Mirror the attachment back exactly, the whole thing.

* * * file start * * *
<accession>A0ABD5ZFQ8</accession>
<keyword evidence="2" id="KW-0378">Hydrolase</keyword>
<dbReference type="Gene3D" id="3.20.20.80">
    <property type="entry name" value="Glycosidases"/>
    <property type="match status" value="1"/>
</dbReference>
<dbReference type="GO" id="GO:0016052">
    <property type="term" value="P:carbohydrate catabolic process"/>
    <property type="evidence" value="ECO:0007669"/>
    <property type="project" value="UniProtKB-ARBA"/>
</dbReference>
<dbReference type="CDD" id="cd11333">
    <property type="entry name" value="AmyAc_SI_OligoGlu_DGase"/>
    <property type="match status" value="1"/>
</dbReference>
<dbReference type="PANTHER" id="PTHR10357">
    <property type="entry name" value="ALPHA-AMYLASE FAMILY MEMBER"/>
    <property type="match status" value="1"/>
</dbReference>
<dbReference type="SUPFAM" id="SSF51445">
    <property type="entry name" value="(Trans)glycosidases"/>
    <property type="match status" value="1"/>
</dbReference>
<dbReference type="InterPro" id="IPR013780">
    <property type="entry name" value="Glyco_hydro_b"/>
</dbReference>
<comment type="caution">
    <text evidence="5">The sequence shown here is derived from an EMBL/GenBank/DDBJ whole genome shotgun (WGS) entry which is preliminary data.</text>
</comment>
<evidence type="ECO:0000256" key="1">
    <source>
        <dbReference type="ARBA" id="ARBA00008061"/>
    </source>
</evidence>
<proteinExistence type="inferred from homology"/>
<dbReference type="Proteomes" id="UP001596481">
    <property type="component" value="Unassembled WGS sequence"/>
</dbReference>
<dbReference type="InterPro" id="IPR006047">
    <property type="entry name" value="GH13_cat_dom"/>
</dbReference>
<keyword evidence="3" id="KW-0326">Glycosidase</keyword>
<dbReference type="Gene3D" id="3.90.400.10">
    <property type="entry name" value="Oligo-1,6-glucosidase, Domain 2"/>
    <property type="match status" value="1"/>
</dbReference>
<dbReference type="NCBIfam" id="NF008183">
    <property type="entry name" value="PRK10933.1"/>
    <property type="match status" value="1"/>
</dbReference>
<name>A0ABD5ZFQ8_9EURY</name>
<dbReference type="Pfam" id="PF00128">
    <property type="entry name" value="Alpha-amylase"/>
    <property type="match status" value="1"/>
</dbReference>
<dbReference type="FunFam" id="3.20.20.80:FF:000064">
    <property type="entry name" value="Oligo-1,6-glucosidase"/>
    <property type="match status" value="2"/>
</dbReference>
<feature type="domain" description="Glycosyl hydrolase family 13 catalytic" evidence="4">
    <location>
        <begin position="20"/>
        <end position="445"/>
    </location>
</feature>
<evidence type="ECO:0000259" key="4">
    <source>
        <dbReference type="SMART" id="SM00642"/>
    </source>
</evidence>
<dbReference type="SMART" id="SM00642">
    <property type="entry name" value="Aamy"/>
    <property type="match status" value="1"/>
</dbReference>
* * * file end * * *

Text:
<accession>A0ABD5ZFQ8</accession>
<keyword evidence="2" id="KW-0378">Hydrolase</keyword>
<dbReference type="Gene3D" id="3.20.20.80">
    <property type="entry name" value="Glycosidases"/>
    <property type="match status" value="1"/>
</dbReference>
<dbReference type="GO" id="GO:0016052">
    <property type="term" value="P:carbohydrate catabolic process"/>
    <property type="evidence" value="ECO:0007669"/>
    <property type="project" value="UniProtKB-ARBA"/>
</dbReference>
<dbReference type="CDD" id="cd11333">
    <property type="entry name" value="AmyAc_SI_OligoGlu_DGase"/>
    <property type="match status" value="1"/>
</dbReference>
<dbReference type="PANTHER" id="PTHR10357">
    <property type="entry name" value="ALPHA-AMYLASE FAMILY MEMBER"/>
    <property type="match status" value="1"/>
</dbReference>
<dbReference type="SUPFAM" id="SSF51445">
    <property type="entry name" value="(Trans)glycosidases"/>
    <property type="match status" value="1"/>
</dbReference>
<dbReference type="InterPro" id="IPR013780">
    <property type="entry name" value="Glyco_hydro_b"/>
</dbReference>
<comment type="caution">
    <text evidence="5">The sequence shown here is derived from an EMBL/GenBank/DDBJ whole genome shotgun (WGS) entry which is preliminary data.</text>
</comment>
<evidence type="ECO:0000256" key="1">
    <source>
        <dbReference type="ARBA" id="ARBA00008061"/>
    </source>
</evidence>
<proteinExistence type="inferred from homology"/>
<dbReference type="Proteomes" id="UP001596481">
    <property type="component" value="Unassembled WGS sequence"/>
</dbReference>
<dbReference type="InterPro" id="IPR006047">
    <property type="entry name" value="GH13_cat_dom"/>
</dbReference>
<keyword evidence="3" id="KW-0326">Glycosidase</keyword>
<dbReference type="Gene3D" id="3.90.400.10">
    <property type="entry name" value="Oligo-1,6-glucosidase, Domain 2"/>
    <property type="match status" value="1"/>
</dbReference>
<dbReference type="NCBIfam" id="NF008183">
    <property type="entry name" value="PRK10933.1"/>
    <property type="match status" value="1"/>
</dbReference>
<name>A0ABD5ZFQ8_9EURY</name>
<dbReference type="Pfam" id="PF00128">
    <property type="entry name" value="Alpha-amylase"/>
    <property type="match status" value="1"/>
</dbReference>
<dbReference type="FunFam" id="3.20.20.80:FF:000064">
    <property type="entry name" value="Oligo-1,6-glucosidase"/>
    <property type="match status" value="2"/>
</dbReference>
<feature type="domain" description="Glycosyl hydrolase family 13 catalytic" evidence="4">
    <location>
        <begin position="20"/>
        <end position="445"/>
    </location>
</feature>
<evidence type="ECO:0000259" key="4">
    <source>
        <dbReference type="SMART" id="SM00642"/>
    </source>
</evidence>
<dbReference type="SMART" id="SM00642">
    <property type="entry name" value="Aamy"/>
    <property type="match status" value="1"/>
</dbReference>